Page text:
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Robert Jaffe

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Is the exteriorisation of angry feelings a good thing or a bad thing?

Years ago there was a fashion that advocated getting angry when you felt angry. It was thought at the time that it was better for the angry person to show and demonstrate their anger than to repress it. Now psychologists have changed their minds and reversed their position. It's now believed by almost all professionals that getting angry when you feel angry makes things much, much worse, both for the person feeling angry and for those around him or her. This issue is related not only to violence, but also to current political polarization. What do you think? What do you feel is the proper way to deal with angry feelings?

Topics: violence
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    May 23 2011: Robert,

    Engaged action is, in my mind, a powerful antidote to angry rhetoric.

    Many believe the Dalai Lama's wisdom is entirely derived from his meditative detachment from anger. I believe it is also derived from his redirection of energy to his cause for peace. Rather than raging against injustice, His Holiness converts his passions by engaging them in constructive actions, such as speaking and writing.

    Bill Ury's observations of large peaceful mediations and transformations achieved by physical movement of, and sometimes between, angry or alienated parties are exceedingly powerful. They transcend emotional or expressive benefits of talk-, rage or pound the punching bag (or gavel) methods with the simple (but elegant) outlet of shared action, something akin to co-physical anger assuagement via energy redirection.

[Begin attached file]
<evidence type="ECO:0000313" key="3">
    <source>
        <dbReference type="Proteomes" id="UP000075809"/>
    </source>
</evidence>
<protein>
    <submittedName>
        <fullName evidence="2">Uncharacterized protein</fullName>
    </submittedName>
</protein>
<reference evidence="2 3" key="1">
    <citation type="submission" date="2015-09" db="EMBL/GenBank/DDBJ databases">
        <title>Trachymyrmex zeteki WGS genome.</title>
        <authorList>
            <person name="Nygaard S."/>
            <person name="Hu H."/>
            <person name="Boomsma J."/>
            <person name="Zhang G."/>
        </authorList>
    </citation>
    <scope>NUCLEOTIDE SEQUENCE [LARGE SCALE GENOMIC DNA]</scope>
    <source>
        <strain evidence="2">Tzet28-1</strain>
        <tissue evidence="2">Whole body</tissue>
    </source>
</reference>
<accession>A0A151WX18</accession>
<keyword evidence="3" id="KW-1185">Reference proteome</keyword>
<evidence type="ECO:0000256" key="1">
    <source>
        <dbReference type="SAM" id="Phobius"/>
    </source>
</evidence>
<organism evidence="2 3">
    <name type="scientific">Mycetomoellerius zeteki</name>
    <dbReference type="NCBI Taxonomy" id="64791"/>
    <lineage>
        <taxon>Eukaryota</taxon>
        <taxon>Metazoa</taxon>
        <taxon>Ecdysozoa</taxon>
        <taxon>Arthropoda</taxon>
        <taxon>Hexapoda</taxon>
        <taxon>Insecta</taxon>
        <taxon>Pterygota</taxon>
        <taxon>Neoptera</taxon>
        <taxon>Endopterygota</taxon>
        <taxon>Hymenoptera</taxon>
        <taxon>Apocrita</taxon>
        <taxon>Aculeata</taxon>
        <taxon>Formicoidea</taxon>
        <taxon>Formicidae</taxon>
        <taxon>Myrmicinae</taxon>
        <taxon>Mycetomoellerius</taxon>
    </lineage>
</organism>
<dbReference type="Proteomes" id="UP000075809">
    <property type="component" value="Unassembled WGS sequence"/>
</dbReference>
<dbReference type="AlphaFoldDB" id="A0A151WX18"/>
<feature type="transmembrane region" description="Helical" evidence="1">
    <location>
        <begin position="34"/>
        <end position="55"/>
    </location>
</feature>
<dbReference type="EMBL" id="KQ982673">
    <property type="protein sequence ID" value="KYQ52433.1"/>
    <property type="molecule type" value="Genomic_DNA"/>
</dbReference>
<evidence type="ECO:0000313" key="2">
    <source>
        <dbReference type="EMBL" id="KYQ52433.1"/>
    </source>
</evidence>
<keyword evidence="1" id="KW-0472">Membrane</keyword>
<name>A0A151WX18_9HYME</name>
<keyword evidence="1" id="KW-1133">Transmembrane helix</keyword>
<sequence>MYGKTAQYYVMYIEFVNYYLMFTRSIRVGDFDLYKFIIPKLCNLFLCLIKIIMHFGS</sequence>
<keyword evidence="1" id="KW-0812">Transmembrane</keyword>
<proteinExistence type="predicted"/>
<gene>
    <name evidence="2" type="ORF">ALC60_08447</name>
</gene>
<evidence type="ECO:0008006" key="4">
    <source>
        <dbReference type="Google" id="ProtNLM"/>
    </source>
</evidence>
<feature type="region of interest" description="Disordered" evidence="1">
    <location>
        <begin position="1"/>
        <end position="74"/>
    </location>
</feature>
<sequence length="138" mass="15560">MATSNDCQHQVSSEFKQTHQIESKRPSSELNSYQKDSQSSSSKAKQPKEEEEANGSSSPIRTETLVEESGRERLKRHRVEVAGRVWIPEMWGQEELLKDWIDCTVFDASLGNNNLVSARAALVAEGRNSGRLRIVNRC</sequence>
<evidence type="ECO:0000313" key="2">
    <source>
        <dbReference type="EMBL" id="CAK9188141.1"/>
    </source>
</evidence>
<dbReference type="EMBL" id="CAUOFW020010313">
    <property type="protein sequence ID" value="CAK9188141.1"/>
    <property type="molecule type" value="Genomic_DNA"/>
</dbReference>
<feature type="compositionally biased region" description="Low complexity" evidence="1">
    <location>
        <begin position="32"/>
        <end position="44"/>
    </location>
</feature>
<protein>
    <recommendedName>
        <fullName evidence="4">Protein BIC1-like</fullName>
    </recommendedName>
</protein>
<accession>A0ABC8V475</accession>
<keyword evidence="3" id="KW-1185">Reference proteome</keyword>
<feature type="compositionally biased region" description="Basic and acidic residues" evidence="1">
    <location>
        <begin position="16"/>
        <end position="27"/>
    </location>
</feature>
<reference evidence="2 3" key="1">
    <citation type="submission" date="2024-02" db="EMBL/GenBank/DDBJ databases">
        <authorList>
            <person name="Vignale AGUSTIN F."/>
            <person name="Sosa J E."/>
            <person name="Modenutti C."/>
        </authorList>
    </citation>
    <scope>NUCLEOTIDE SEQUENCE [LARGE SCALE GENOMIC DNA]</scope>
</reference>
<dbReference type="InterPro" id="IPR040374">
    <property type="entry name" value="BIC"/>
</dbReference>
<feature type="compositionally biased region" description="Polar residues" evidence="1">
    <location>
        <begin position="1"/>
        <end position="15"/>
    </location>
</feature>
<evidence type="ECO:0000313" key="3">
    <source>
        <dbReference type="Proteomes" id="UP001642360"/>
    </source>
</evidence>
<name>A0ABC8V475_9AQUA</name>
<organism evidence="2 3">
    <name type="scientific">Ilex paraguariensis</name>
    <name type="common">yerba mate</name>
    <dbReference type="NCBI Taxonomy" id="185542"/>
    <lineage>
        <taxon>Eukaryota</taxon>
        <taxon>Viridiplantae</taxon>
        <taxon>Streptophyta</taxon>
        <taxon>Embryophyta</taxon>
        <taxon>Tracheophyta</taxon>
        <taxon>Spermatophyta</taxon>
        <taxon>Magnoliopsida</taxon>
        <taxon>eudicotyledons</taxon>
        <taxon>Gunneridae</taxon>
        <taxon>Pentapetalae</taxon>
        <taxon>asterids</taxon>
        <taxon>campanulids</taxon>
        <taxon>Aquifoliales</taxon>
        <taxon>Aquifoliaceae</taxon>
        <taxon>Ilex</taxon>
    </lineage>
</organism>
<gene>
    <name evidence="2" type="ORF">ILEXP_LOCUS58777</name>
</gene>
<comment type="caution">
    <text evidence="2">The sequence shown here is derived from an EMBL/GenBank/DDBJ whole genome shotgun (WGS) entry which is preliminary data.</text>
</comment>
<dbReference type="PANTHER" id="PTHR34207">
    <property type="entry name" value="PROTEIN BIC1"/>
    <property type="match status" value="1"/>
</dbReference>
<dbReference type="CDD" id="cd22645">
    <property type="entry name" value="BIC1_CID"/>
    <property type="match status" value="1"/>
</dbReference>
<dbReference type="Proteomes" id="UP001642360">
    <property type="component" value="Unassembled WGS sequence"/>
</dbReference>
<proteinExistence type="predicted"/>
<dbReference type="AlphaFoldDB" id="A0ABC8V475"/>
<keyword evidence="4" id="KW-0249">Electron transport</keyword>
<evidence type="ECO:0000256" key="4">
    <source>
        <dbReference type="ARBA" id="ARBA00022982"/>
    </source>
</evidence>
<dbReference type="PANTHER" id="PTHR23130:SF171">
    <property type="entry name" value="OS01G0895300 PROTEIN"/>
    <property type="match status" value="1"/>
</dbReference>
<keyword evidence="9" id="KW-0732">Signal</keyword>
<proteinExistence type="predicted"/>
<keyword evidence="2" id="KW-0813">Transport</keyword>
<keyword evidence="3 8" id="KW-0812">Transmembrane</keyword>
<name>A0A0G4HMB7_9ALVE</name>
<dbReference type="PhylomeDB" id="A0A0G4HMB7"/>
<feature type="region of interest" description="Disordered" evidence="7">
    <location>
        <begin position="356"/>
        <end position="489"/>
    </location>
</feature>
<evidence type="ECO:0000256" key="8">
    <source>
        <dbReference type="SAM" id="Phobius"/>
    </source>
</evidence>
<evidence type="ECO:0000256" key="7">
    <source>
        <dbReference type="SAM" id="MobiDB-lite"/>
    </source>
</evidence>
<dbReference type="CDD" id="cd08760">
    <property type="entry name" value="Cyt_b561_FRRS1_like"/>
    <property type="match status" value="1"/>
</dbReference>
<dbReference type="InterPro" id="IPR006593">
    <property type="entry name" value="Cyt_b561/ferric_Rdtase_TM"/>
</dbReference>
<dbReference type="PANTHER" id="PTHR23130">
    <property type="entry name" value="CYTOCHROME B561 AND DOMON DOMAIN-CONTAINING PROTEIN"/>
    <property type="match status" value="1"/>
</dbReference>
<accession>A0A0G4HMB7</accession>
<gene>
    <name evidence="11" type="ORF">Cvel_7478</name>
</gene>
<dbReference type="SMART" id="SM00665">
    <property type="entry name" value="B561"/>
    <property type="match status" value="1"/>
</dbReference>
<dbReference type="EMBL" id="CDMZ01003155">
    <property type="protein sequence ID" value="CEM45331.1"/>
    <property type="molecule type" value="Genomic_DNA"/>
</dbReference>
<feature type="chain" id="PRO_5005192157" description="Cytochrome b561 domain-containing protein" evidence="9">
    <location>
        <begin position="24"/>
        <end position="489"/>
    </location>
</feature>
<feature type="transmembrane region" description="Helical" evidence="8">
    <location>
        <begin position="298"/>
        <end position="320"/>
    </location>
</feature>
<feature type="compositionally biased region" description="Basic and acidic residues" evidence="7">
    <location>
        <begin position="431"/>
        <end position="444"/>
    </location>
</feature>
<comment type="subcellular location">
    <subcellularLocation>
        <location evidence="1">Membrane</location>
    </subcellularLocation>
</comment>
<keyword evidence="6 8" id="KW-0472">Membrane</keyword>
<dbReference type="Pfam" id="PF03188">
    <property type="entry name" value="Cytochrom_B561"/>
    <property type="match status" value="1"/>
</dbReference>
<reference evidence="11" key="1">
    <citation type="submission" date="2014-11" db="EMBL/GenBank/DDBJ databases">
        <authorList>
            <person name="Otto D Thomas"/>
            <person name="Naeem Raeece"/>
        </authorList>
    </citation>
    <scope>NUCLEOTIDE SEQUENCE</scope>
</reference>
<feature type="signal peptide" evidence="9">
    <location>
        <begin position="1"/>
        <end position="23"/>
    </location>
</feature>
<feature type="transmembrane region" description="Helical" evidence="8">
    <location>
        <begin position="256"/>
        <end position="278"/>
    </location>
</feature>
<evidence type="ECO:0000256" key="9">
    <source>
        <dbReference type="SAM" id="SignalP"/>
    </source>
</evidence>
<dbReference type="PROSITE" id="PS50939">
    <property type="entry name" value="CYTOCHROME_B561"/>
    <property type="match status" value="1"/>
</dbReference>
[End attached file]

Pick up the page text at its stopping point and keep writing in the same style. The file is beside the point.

My personal favorite stories about how this works are from my local basketball court, where a cross-section of citizens that nearly mirrors the United Nations is often fighting for space -- if not working off the angers and injustices of life.

    I must admit, my understandings emerged initially due to my frustrations tripping over all ages of mostly boys and men, while other females opted out of the chaos.

    But I began observing magic in action. I witnessed Somalians playing with Christian pastors, the able-bodied seeing how good the disabled play, college-class super-jocks showing clumsy kids how to improve, Bosnian, Ethiopian, Asian and other immigrants teaming up with blacks and whites who aren't. With only occasional fleeting altercations when excitements peak.

    And yes, now more girls and women play, too. Relational changes are abetted by court-side conversations, during which casual talk opens eyes and minds to the "Other."

    My frustrated passions were delightfully transformed months ago: A Muslim girl in hajib, dress and tattered patent-leather dress shoes challenged me to a half-court shooting contest. (Yes, she won.)

    Andrea